Video games are fun. In moderation, they can even be good for you. A study conducted in 2016 by a Spanish research team found that teens who played video games for a small amount of time each week (one hour) had better motor skills and higher school achievement scores than their non-gaming peers.
Unfortunately, too much time with video games can be harmful and may indicate a gaming addiction.
What Is Gaming Disorder?
Gaming disorder, or video game addiction, is a condition characterized by an obsessive need to play video games. Adolescents with gaming disorder may ignore schoolwork, stay up all night and spend all of their free time in front of a television or computer screen.
Gaming disorder is not yet included in the Diagnostic and Statistical Manual of Mental Disorders, fifth edition (DSM-5), the so-called “bible” of mental illnesses, but is often considered to be similar to other behavioral addictions, including gambling addiction.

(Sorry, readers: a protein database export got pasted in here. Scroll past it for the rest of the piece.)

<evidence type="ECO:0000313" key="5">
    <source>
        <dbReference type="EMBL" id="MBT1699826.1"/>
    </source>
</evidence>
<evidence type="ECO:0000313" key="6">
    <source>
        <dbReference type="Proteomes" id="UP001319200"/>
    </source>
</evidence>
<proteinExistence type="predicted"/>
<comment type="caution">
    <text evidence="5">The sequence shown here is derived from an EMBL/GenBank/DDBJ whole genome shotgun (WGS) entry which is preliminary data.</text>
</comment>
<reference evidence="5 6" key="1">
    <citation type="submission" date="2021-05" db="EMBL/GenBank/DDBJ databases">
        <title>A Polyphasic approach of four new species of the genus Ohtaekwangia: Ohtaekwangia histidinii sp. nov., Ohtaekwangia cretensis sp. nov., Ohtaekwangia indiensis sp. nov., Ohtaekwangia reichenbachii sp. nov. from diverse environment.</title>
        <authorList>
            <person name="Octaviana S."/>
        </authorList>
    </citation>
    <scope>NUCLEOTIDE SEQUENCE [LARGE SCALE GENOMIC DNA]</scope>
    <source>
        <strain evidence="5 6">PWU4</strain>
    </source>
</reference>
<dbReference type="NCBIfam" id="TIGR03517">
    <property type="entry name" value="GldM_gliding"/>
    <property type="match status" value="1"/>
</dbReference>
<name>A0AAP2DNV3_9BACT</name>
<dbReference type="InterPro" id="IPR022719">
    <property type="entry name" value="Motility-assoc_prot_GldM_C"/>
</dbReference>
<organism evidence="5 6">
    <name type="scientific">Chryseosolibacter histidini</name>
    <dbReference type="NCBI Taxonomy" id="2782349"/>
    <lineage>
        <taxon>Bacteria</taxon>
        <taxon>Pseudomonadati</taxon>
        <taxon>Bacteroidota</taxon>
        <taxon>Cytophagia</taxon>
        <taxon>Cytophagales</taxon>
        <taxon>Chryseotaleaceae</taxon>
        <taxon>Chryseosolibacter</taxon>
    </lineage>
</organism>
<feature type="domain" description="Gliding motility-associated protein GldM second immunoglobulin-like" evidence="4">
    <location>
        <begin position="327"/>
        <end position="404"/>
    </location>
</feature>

Symptoms of Video Game Addiction
Gaming disorder isn’t just about enjoying video games – it’s about needing to play video games in order to feel normal.
Signs and symptoms of video game addiction include:
- Needing to play games longer and longer to achieve the same “rush”
- Feeling irritable or anxious when not playing video games
- Repeated failed attempts to stop or cut back on video games
- Social isolation in favor of video games
- Lying to others about the amount of time spent gaming
Excessive gaming can also result in numerous physical symptoms including:
- Carpal tunnel syndrome
Some individuals who are addicted to video games may neglect personal hygiene and meals because they feel as though they are unable to take breaks from the game. They may also miss school and work.